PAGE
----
The idea for this article came from a post at the Lower Valley Assembly about fire safety and survival. It’s an example of what you’ll learn from the upcoming Electronic Interception, Communications Monitoring, and Signals Intelligence (SIGINT) For the 3%er, Prepper, or Survivalist being held October 20th to 21st, 2018 in Denver, Colorado.

Fire services are one of the easiest and most practical communications monitoring targets for SIGINT. They are usually analog, don’t run encryption, and are only active when something is happening. In most disaster situations, the local fire department is the first on-scene and the lead agency in response and mitigation.

Fire Departments are dispatched by either a local (town/city/village), county, or regional dispatch center. This is important to know (OSINT), as it will help you to find the necessary frequencies. A good rule of thumb is that cities and larger incorporated towns/villages will have their own fire dispatch. Smaller municipalities and unincorporated places will use a county or regional dispatch.

The state and federal government will also have their own fire departments for incidents (wildfires) on state and federal land. The state’s conservation agency (Forestry, Environmental Conservation/Protection) for forest/brush/wild-fires on state lands, and the BLM, Forest Service, and Park Service for their respective federal lands. If you live near any state/federal lands, you will want to note the jurisdiction and listen to them as well.

In most instances, radio activity will begin on a dispatch frequency, especially with volunteer departments. The dispatch center will “tone out” (tone page) the particular department or unit for the emergency’s area and follow up with a voice transmission stating the unit/department and the nature of the call. Urban (paid) departments may not have a dispatch frequency, and instead get paged by a non-radio system. Volunteer departments will almost always be paged out via radio, although I’ve heard some departments have been experimenting with SMS for dispatch.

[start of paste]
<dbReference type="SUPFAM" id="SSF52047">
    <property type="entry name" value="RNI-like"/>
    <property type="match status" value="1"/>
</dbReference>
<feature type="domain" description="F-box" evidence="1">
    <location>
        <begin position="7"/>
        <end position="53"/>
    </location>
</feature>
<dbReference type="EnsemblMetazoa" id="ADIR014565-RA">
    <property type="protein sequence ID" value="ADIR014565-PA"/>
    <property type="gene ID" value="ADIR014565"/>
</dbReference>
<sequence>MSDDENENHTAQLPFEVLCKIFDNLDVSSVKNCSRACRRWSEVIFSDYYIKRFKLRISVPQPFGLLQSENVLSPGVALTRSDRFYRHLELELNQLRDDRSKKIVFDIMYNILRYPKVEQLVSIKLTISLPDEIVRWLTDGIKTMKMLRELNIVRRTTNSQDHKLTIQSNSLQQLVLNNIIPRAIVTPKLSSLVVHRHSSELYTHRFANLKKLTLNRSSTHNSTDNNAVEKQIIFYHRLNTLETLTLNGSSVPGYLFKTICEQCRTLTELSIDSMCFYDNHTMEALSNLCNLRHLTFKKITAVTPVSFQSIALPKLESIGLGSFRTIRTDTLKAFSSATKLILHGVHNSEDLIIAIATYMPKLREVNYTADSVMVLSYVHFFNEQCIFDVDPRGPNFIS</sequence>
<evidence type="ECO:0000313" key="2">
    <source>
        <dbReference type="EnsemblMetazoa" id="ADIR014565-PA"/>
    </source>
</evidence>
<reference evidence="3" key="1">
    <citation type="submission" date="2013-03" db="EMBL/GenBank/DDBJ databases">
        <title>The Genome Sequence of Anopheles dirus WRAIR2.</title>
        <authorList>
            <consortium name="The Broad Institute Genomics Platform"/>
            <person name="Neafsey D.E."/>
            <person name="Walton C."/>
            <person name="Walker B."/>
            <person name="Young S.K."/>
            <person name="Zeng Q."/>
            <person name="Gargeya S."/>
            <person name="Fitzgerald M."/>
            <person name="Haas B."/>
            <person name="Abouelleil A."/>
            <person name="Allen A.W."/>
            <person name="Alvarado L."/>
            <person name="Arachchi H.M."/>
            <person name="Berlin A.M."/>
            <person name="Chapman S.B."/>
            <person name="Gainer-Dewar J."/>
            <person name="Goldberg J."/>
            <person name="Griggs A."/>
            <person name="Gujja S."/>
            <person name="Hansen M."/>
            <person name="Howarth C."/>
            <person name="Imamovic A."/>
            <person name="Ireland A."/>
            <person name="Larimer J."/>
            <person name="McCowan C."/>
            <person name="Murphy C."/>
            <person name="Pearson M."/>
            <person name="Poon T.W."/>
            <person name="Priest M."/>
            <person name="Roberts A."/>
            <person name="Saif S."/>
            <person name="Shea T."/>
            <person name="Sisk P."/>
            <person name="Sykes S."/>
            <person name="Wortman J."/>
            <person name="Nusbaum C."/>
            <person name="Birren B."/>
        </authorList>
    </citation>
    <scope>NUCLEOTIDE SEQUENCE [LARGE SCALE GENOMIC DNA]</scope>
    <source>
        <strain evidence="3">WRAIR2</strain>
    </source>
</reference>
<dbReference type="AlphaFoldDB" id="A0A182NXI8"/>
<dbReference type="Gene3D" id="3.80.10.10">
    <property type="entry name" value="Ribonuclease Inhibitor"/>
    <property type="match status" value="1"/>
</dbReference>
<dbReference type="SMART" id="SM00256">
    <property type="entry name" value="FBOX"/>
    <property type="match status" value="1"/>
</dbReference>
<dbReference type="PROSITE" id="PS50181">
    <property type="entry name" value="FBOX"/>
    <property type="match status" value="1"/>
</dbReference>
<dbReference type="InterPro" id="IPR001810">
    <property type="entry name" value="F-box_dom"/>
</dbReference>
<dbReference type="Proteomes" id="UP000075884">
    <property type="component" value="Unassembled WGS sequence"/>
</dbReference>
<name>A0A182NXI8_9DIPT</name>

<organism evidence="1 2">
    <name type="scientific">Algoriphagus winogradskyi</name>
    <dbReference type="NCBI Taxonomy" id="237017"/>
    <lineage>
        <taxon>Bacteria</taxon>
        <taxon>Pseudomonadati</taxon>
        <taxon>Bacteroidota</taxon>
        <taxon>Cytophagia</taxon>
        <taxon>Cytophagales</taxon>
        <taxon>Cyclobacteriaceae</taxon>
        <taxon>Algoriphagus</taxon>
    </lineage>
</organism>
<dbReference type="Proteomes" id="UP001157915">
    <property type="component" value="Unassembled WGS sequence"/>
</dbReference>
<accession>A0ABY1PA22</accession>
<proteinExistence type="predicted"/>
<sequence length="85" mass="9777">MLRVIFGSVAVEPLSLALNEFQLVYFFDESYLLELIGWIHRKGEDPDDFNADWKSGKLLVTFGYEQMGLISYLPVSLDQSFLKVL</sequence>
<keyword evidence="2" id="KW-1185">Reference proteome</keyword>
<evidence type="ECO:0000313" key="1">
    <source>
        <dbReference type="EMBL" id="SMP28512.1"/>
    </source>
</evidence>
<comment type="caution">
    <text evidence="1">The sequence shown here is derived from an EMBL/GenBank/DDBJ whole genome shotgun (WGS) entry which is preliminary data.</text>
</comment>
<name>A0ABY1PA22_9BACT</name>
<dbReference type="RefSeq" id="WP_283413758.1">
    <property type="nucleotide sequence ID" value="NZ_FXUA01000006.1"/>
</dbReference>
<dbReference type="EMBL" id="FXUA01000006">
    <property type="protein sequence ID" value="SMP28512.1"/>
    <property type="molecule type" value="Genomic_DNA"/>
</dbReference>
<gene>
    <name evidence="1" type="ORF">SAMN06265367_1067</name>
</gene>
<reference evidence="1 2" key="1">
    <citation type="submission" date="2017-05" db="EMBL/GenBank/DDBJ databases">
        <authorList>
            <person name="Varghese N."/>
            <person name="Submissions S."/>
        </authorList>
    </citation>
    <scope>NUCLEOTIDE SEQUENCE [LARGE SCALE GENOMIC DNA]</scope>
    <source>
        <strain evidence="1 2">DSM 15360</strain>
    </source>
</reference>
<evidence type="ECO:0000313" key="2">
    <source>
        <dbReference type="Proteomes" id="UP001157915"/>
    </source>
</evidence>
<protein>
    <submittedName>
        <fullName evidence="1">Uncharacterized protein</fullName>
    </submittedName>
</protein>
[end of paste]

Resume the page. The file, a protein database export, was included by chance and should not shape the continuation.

Smaller, especially volunteer, departments might also use the dispatch frequency for initial response operations while responding to the scene. Otherwise, they will have an operations frequency. Regardless, this frequency will be used for units calling in and out of service, and for communicating with dispatch. If the incident is short-lived or small enough, everything will be completed on the operations frequency.

If the incident turns out to be more than a quick call out, then the department will probably shift to an on-scene frequency. This are known by different names: (on-)scene, tac(tical), and fireground are a few of the more common terms used. This frequency is the channel the responding units will use with each other at the scene while working the call. Since the users will be on mobile and portable radios, the range will be pretty limited. During the incident, the operations (or dispatch) frequency will be used for communicating from the scene to dispatch. I have also heard the on-scene frequencies used for “private” off-the-record conversations between members at various times.

Finally, you will have the interoperability or mutual-aid frequencies. These can be used for anything from mutual-aid requests to to multi-agency response during an incident. They typically remain silent unless the incident is really big and requires more assets than the responding department can provide.

To be continued…